Monday, July 07, 2008

 

Software Vendors: How to market to folks from large enterprises at industry conferences...

The primary reason folks in large enterprises attend conferences is to sharpen their saw by networking with others in the industry. This is best accomplished when vendors provide us with useful information (No, your brochure doesn't count) that we could use regardless of whether we have interest in your product...



We choose conferences by reviewing the mix of speakers, location (think Miami over Denver) and of course the ones that benefit whatever we happen to be working on as our number one priority once we return back to the office. The exhibition halls in most conferences are filled with hundreds of vendors with varying levels of value propositions. Is it reasonable for software vendors to honestly think we remember you?

The value of trinkets such as blinking flashlights do help and 3X Button Down Oxford Shirts with your logo sent to my home after the conference help even more (hint) but the first failure is in cold calling. The problem with followup by most vendors is the fact that everyone is doing it within the same window. More importantly, since I just returned back to the office I am probably more focused on cleaning up all the email that has been sent and other things that have either hit the fan or trending negatively.

The funny thing is that the practice of vendor brochures and followup is not only hit or miss, it is also environmentally irresponsible. There is one particular vendor who periodically mails me promotional material that is nicely wrapped and sent via Fedex. The Fedex box contains another box which contains another box that ultimately contains something meaningless. I have received items as valuable as a pack of chewing gum to nothing but a business card. Did you know that I purchase my groceries at Whole Paycheck? Folks are paying more attention to global warming and the waste of resources. Sure, you have done a great job in capturing my attention but not in a way that is beneficial to your business.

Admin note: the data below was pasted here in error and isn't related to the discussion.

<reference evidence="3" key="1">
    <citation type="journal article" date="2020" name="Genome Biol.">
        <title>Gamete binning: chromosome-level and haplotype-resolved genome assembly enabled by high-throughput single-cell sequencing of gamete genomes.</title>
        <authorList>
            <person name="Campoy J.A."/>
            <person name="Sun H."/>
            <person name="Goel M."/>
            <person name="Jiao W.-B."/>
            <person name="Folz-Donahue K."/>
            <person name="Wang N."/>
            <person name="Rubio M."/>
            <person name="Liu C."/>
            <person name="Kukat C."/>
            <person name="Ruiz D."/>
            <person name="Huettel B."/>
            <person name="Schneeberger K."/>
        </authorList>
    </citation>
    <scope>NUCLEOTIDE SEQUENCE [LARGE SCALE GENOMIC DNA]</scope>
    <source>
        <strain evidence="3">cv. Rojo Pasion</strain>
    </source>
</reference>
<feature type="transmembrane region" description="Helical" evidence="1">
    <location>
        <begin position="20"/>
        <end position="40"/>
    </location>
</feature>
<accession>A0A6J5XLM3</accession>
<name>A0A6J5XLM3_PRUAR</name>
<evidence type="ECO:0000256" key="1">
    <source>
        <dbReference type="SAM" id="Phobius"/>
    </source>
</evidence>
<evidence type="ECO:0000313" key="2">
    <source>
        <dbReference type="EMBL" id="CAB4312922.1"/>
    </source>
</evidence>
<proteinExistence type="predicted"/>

When I am at my desk, I can bookmark my favorite websites. Why can't this analogy work for industry conferences? Imagine if there was a way for me to indicate which vendors I wanted to followup with later. The notion of bookmarking speaker presentations, folks I have met in other enterprises and cool vendors seems like something worthy of pursuit in the 2.0 world.

If I can bookmark, then both of us can participate in realizing green IT. This form of electronic tracking would also be of interest to vendors as well in terms of understanding who to sell to me. For example, imagine if IBM were at a conference and they knew I attended a presentation on Green IT, security and open source. When you ultimately followup with me, you might be able to sell me a lot better than simply doing name dropping of other enterprises without even knowing whether I have an interest at all.

More importantly, you miss another opportunity to spend your own marketing dollars more wisely. Why aren't you asking me about how I perceived the value of the conference? If you know that the odds are likely that I will not attend next years event then this could save you some money. Why not ask what events that I like? Would it be of interest to you to know that I have never attended a conference by either Gartner, Forrester nor Burton Group? Would it be of interest to you to know that I have attended two conferences in the past sponsored by the 451 Group and have found them to be of high quality? For the record, I haven't attended the Burton Group conference because of value, but have avoided it because I really hate flying to California. I am spooked by the slightest bump in air and tend to only want to fly north/south.

Likewise, you may also know that I find better value in attending small intimate events such as OWASP, NYC TechForum and IASA over larger more commercial oriented events. Don't solely focus on my title and how much budget I have, but do consider my interests, passions and aspirations...




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